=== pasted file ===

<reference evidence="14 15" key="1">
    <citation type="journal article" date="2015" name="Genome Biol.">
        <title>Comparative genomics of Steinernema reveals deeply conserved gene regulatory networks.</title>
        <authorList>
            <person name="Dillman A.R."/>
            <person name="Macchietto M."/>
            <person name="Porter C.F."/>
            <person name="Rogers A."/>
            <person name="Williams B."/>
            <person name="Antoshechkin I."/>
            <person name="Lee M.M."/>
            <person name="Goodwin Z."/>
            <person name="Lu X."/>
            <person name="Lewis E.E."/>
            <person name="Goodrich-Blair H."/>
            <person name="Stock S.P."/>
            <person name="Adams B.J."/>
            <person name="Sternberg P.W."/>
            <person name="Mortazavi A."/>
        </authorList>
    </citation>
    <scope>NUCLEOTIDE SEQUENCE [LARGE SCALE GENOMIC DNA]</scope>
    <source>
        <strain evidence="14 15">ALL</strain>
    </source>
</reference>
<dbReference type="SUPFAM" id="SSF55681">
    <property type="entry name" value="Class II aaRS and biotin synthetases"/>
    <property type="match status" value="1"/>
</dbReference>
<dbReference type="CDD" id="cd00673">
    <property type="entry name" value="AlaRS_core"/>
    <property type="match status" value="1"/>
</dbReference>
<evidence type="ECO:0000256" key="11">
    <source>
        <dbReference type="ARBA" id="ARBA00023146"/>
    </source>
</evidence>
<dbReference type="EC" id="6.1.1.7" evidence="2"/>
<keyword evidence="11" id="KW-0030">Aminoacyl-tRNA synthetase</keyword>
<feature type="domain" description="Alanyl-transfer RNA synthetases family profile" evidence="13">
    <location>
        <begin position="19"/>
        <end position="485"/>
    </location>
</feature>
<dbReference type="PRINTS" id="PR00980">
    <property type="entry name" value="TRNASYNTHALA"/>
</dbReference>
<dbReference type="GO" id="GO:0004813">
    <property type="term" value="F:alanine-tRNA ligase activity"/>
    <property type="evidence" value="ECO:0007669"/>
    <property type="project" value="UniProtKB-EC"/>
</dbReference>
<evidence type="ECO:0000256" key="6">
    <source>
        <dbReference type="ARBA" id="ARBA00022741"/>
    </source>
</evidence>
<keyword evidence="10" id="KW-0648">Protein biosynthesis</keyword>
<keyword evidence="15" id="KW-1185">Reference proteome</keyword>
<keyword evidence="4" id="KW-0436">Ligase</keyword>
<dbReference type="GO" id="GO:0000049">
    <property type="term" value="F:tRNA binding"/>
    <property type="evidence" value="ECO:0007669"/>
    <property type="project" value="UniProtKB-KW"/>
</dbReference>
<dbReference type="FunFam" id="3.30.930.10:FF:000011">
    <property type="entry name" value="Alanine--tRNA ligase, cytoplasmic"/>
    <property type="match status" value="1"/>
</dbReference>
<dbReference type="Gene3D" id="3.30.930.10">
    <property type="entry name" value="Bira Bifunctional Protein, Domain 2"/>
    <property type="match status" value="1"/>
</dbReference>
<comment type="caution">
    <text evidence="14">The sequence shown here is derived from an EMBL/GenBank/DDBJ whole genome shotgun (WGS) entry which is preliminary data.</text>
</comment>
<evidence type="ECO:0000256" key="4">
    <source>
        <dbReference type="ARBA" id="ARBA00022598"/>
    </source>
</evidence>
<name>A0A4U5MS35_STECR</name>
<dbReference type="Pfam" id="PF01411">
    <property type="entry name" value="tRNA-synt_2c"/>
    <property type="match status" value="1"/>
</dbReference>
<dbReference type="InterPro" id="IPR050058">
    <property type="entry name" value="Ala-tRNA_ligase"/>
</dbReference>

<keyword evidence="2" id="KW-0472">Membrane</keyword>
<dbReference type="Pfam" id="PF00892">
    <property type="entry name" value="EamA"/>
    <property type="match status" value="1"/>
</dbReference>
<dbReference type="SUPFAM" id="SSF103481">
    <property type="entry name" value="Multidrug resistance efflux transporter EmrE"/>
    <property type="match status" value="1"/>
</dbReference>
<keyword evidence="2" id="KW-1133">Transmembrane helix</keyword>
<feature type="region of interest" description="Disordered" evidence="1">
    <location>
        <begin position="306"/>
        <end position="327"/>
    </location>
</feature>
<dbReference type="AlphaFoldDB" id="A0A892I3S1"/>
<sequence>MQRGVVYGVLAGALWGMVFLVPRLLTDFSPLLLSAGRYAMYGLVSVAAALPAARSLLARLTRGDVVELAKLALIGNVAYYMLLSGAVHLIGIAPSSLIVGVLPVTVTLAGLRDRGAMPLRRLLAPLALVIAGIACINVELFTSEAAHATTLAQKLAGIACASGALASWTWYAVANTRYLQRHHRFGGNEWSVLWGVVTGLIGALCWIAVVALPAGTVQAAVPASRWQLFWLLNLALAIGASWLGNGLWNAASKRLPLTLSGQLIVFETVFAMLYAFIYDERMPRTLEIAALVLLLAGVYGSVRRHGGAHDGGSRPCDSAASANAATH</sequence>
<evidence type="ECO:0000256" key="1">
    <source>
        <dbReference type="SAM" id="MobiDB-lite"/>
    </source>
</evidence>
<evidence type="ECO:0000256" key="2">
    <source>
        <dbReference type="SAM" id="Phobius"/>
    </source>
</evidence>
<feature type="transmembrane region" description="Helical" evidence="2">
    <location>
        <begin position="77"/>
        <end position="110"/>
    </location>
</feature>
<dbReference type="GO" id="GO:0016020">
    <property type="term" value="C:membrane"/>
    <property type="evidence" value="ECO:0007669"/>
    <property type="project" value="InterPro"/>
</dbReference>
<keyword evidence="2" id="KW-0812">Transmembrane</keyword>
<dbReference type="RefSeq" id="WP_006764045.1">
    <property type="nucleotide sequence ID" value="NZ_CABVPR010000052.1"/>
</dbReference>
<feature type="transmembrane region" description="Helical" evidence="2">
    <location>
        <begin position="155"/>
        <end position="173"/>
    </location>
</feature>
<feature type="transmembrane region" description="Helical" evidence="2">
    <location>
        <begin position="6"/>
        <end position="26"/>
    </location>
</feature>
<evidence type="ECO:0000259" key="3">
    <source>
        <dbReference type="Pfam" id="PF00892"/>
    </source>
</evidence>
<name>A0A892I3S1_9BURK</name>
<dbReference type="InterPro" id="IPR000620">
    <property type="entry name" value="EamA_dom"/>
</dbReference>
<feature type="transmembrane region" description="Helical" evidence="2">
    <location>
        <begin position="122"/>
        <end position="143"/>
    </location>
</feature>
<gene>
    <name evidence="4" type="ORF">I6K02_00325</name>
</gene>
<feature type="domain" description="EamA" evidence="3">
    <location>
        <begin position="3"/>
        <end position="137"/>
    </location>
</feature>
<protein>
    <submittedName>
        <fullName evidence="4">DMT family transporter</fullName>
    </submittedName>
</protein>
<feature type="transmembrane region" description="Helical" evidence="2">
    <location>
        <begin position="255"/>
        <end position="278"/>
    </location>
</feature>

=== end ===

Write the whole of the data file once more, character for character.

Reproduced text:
<reference evidence="14 15" key="1">
    <citation type="journal article" date="2015" name="Genome Biol.">
        <title>Comparative genomics of Steinernema reveals deeply conserved gene regulatory networks.</title>
        <authorList>
            <person name="Dillman A.R."/>
            <person name="Macchietto M."/>
            <person name="Porter C.F."/>
            <person name="Rogers A."/>
            <person name="Williams B."/>
            <person name="Antoshechkin I."/>
            <person name="Lee M.M."/>
            <person name="Goodwin Z."/>
            <person name="Lu X."/>
            <person name="Lewis E.E."/>
            <person name="Goodrich-Blair H."/>
            <person name="Stock S.P."/>
            <person name="Adams B.J."/>
            <person name="Sternberg P.W."/>
            <person name="Mortazavi A."/>
        </authorList>
    </citation>
    <scope>NUCLEOTIDE SEQUENCE [LARGE SCALE GENOMIC DNA]</scope>
    <source>
        <strain evidence="14 15">ALL</strain>
    </source>
</reference>
<dbReference type="SUPFAM" id="SSF55681">
    <property type="entry name" value="Class II aaRS and biotin synthetases"/>
    <property type="match status" value="1"/>
</dbReference>
<dbReference type="CDD" id="cd00673">
    <property type="entry name" value="AlaRS_core"/>
    <property type="match status" value="1"/>
</dbReference>
<evidence type="ECO:0000256" key="11">
    <source>
        <dbReference type="ARBA" id="ARBA00023146"/>
    </source>
</evidence>
<dbReference type="EC" id="6.1.1.7" evidence="2"/>
<keyword evidence="11" id="KW-0030">Aminoacyl-tRNA synthetase</keyword>
<feature type="domain" description="Alanyl-transfer RNA synthetases family profile" evidence="13">
    <location>
        <begin position="19"/>
        <end position="485"/>
    </location>
</feature>
<dbReference type="PRINTS" id="PR00980">
    <property type="entry name" value="TRNASYNTHALA"/>
</dbReference>
<dbReference type="GO" id="GO:0004813">
    <property type="term" value="F:alanine-tRNA ligase activity"/>
    <property type="evidence" value="ECO:0007669"/>
    <property type="project" value="UniProtKB-EC"/>
</dbReference>
<evidence type="ECO:0000256" key="6">
    <source>
        <dbReference type="ARBA" id="ARBA00022741"/>
    </source>
</evidence>
<keyword evidence="10" id="KW-0648">Protein biosynthesis</keyword>
<keyword evidence="15" id="KW-1185">Reference proteome</keyword>
<keyword evidence="4" id="KW-0436">Ligase</keyword>
<dbReference type="GO" id="GO:0000049">
    <property type="term" value="F:tRNA binding"/>
    <property type="evidence" value="ECO:0007669"/>
    <property type="project" value="UniProtKB-KW"/>
</dbReference>
<dbReference type="FunFam" id="3.30.930.10:FF:000011">
    <property type="entry name" value="Alanine--tRNA ligase, cytoplasmic"/>
    <property type="match status" value="1"/>
</dbReference>
<dbReference type="Gene3D" id="3.30.930.10">
    <property type="entry name" value="Bira Bifunctional Protein, Domain 2"/>
    <property type="match status" value="1"/>
</dbReference>
<comment type="caution">
    <text evidence="14">The sequence shown here is derived from an EMBL/GenBank/DDBJ whole genome shotgun (WGS) entry which is preliminary data.</text>
</comment>
<evidence type="ECO:0000256" key="4">
    <source>
        <dbReference type="ARBA" id="ARBA00022598"/>
    </source>
</evidence>
<name>A0A4U5MS35_STECR</name>
<dbReference type="Pfam" id="PF01411">
    <property type="entry name" value="tRNA-synt_2c"/>
    <property type="match status" value="1"/>
</dbReference>
<dbReference type="InterPro" id="IPR050058">
    <property type="entry name" value="Ala-tRNA_ligase"/>
</dbReference>

<keyword evidence="2" id="KW-0472">Membrane</keyword>
<dbReference type="Pfam" id="PF00892">
    <property type="entry name" value="EamA"/>
    <property type="match status" value="1"/>
</dbReference>
<dbReference type="SUPFAM" id="SSF103481">
    <property type="entry name" value="Multidrug resistance efflux transporter EmrE"/>
    <property type="match status" value="1"/>
</dbReference>
<keyword evidence="2" id="KW-1133">Transmembrane helix</keyword>
<feature type="region of interest" description="Disordered" evidence="1">
    <location>
        <begin position="306"/>
        <end position="327"/>
    </location>
</feature>
<dbReference type="AlphaFoldDB" id="A0A892I3S1"/>
<sequence>MQRGVVYGVLAGALWGMVFLVPRLLTDFSPLLLSAGRYAMYGLVSVAAALPAARSLLARLTRGDVVELAKLALIGNVAYYMLLSGAVHLIGIAPSSLIVGVLPVTVTLAGLRDRGAMPLRRLLAPLALVIAGIACINVELFTSEAAHATTLAQKLAGIACASGALASWTWYAVANTRYLQRHHRFGGNEWSVLWGVVTGLIGALCWIAVVALPAGTVQAAVPASRWQLFWLLNLALAIGASWLGNGLWNAASKRLPLTLSGQLIVFETVFAMLYAFIYDERMPRTLEIAALVLLLAGVYGSVRRHGGAHDGGSRPCDSAASANAATH</sequence>
<evidence type="ECO:0000256" key="1">
    <source>
        <dbReference type="SAM" id="MobiDB-lite"/>
    </source>
</evidence>
<evidence type="ECO:0000256" key="2">
    <source>
        <dbReference type="SAM" id="Phobius"/>
    </source>
</evidence>
<feature type="transmembrane region" description="Helical" evidence="2">
    <location>
        <begin position="77"/>
        <end position="110"/>
    </location>
</feature>
<dbReference type="GO" id="GO:0016020">
    <property type="term" value="C:membrane"/>
    <property type="evidence" value="ECO:0007669"/>
    <property type="project" value="InterPro"/>
</dbReference>
<keyword evidence="2" id="KW-0812">Transmembrane</keyword>
<dbReference type="RefSeq" id="WP_006764045.1">
    <property type="nucleotide sequence ID" value="NZ_CABVPR010000052.1"/>
</dbReference>
<feature type="transmembrane region" description="Helical" evidence="2">
    <location>
        <begin position="155"/>
        <end position="173"/>
    </location>
</feature>
<feature type="transmembrane region" description="Helical" evidence="2">
    <location>
        <begin position="6"/>
        <end position="26"/>
    </location>
</feature>
<evidence type="ECO:0000259" key="3">
    <source>
        <dbReference type="Pfam" id="PF00892"/>
    </source>
</evidence>
<name>A0A892I3S1_9BURK</name>
<dbReference type="InterPro" id="IPR000620">
    <property type="entry name" value="EamA_dom"/>
</dbReference>
<feature type="transmembrane region" description="Helical" evidence="2">
    <location>
        <begin position="122"/>
        <end position="143"/>
    </location>
</feature>
<gene>
    <name evidence="4" type="ORF">I6K02_00325</name>
</gene>
<feature type="domain" description="EamA" evidence="3">
    <location>
        <begin position="3"/>
        <end position="137"/>
    </location>
</feature>
<protein>
    <submittedName>
        <fullName evidence="4">DMT family transporter</fullName>
    </submittedName>
</protein>
<feature type="transmembrane region" description="Helical" evidence="2">
    <location>
        <begin position="255"/>
        <end position="278"/>
    </location>
</feature>